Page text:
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Lessons from Clarkson & Pietersen for team cohesion

March 30, 2015

Jeremy Clarkson’s contract was not renewed by the BBC last week following his fracas with producer Oisin Tymon, bringing an end to his role in Top Gear. As the figurehead of the programme, he had a major impact in its global success, but can delivering success and achieving results for the organisation excuse an individual’s bad behaviour? What should you do if the ‘star’ of your own organisation continuously pushed the boundaries in an unacceptable way, breaching accepted standards and going against your values?

Pushing boundaries on camera for a TV audience is one thing, pushing boundaries inside the organisation by having a physical altercation with another member of staff is another. As a business leader, what do you do if you have a Clarkson in your team? Someone who gets incredible results but who doesn’t live the organisation’s values and whose actions negatively impact the wider team?

All too often, leaders may be tempted to turn a blind eye to the behaviour of their top or most important performers. They may let them get away with it because their results are so valuable. Leaders can be afraid to be tough even when it’s the right thing to do, the dilemma overwhelming them, but ultimately they let the incident pass.

In reality, for me it is a straightforward decision to remove a disruptive individual like a Clarkson from my team – no one is bigger than the team. I want a culture of team cohesion and values to be the framework of my organisation, and besides the fact he isn’t aligned to my moral compass, he’d also breached some basic employment law principles.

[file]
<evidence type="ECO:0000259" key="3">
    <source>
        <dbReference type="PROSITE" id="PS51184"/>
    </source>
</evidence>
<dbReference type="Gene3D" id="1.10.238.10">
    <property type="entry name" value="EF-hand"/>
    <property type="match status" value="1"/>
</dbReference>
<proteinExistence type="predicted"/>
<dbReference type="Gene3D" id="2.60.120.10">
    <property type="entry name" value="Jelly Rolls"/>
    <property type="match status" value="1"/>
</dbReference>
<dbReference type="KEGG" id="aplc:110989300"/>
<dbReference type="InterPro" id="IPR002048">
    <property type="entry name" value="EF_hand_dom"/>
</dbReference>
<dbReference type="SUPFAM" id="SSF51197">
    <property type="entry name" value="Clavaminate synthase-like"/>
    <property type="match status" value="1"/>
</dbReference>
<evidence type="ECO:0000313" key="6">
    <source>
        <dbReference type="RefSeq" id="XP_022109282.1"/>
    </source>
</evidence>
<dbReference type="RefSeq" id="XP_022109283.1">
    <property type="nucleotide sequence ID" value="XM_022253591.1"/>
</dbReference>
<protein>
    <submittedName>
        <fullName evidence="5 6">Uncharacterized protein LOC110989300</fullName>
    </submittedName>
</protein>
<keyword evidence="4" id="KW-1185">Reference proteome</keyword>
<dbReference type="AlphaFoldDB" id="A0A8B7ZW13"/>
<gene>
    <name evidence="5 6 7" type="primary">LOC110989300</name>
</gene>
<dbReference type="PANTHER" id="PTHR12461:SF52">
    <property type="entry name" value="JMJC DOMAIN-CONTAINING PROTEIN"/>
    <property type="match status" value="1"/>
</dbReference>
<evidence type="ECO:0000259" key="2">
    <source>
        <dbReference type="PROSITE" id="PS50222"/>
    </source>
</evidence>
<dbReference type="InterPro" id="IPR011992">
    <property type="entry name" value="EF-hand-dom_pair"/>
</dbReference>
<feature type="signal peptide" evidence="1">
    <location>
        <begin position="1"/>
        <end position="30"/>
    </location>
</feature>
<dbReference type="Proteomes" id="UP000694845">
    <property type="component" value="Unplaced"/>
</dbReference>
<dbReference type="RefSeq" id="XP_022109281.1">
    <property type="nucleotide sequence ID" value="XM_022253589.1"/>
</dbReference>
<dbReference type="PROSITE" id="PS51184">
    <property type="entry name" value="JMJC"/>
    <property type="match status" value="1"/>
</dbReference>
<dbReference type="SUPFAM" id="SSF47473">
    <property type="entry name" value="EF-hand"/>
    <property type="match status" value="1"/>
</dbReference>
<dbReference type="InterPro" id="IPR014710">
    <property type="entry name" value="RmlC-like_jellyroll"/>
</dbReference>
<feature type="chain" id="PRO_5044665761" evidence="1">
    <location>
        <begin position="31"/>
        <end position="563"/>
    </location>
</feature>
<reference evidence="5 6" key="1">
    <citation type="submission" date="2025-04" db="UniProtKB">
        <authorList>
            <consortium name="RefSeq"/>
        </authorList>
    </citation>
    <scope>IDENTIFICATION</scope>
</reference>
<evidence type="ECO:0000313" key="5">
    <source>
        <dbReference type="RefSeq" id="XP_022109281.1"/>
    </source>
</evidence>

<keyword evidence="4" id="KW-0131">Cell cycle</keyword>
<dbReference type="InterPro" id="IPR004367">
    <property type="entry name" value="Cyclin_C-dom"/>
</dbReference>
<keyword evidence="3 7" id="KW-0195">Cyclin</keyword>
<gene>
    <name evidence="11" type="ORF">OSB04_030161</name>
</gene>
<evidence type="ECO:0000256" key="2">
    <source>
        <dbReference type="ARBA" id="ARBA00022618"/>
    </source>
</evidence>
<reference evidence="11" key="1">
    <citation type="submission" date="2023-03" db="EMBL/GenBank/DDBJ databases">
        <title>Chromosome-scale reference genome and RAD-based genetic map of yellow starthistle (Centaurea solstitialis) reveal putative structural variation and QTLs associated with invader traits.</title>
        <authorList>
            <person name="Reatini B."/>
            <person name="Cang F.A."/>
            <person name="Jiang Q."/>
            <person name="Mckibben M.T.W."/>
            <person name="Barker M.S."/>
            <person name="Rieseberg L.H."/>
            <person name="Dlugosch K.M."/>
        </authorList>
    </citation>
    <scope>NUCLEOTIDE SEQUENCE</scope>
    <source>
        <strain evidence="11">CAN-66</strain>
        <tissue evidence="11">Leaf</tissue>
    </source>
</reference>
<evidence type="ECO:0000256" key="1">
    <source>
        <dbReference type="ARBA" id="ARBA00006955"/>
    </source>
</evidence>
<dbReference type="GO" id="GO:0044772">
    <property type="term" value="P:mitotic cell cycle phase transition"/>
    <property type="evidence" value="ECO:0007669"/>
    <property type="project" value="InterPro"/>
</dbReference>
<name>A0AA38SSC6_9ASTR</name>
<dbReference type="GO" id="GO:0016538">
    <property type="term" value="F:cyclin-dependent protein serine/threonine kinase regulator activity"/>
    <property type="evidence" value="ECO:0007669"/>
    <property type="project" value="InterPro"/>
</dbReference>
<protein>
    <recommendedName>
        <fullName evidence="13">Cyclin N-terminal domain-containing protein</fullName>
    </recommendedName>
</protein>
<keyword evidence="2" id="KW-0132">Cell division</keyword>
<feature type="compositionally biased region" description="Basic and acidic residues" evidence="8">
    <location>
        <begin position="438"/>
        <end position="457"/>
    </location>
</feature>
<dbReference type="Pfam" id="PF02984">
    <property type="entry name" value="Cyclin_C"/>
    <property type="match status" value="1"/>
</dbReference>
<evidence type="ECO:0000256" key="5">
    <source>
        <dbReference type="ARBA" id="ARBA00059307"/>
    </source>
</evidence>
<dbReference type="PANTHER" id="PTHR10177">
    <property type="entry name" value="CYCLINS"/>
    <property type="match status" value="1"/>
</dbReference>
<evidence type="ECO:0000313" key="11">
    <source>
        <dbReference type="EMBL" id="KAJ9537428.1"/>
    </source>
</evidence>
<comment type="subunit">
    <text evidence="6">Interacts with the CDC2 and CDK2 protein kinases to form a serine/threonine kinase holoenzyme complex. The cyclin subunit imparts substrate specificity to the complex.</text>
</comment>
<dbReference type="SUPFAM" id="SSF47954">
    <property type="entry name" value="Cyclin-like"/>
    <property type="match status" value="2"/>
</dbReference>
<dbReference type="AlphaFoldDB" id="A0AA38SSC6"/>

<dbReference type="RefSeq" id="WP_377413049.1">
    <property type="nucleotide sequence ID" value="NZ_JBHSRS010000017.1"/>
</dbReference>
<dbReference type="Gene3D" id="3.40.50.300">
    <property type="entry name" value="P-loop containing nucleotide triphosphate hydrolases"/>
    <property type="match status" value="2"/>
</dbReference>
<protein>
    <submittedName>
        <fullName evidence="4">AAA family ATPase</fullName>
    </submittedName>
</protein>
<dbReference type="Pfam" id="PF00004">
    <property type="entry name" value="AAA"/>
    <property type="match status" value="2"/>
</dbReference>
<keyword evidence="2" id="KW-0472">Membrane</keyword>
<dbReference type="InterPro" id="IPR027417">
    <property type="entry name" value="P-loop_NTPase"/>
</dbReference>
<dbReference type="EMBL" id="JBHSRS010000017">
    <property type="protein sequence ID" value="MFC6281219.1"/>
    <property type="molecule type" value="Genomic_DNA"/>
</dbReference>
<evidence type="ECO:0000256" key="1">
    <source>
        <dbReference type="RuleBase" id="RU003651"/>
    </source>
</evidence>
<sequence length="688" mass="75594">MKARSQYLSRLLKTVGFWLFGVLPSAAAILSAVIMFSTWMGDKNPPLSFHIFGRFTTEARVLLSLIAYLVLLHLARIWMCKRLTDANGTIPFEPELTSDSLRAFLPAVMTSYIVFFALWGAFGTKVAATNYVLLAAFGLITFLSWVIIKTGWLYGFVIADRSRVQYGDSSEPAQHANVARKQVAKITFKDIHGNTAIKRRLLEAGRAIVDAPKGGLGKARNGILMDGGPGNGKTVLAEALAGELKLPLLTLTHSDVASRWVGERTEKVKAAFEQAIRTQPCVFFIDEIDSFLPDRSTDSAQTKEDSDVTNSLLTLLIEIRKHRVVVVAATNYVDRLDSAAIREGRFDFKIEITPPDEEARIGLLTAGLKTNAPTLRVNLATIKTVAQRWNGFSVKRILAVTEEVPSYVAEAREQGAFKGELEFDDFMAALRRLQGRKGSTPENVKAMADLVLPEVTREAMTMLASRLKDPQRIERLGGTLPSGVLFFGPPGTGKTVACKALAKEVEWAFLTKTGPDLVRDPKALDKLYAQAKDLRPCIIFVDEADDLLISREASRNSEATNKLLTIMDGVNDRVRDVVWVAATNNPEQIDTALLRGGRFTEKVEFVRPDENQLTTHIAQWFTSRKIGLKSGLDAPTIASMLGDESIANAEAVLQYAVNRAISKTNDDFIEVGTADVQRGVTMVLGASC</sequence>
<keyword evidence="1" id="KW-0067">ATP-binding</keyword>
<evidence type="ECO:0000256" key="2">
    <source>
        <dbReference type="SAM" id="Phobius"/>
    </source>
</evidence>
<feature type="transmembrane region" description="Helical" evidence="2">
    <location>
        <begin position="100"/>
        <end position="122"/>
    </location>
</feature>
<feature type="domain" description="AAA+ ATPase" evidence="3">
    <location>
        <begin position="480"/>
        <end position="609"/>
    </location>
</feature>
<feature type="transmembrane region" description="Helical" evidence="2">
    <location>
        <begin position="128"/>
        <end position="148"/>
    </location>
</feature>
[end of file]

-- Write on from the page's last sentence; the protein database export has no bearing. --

Leadership is about ethics and principles, shaped by your values. By making a morally correct decision and letting your ‘star’ go, may mean you risk losing revenue and face having them snapped up by the competition, but in the long-term, there will be a greater gain for the organisation and your brand.

Clarkson didn’t give the BBC many options, you can’t thump a member of your own team in a drunken, foul-mouthed rant – however cold the food. Clarkson was removed because ultimately no one individual is bigger than the organisation. This is an old adage from sport, where no one is bigger than the team. Take the complexity of cricket, where a whole series of contests, one on one, ultimately are embraced within a team context.

In cricket, the individual performance matters, but always, for the greatest impact, it has to be channelled towards the collective end. Individuality alone is insufficient – a batsman may continually hit centuries, but if bowlers and fielders don’t perform, the team won’t win. So in the same week as the Clarkson debacle, it was instructive to find that the most telling remark made to Kevin Pietersen, a similar ‘solo’ performer, who now wants to resume his England career, was made by his former England colleague Matthew Hoggard, that ‘maybe team sport’s not for you, Kevin?’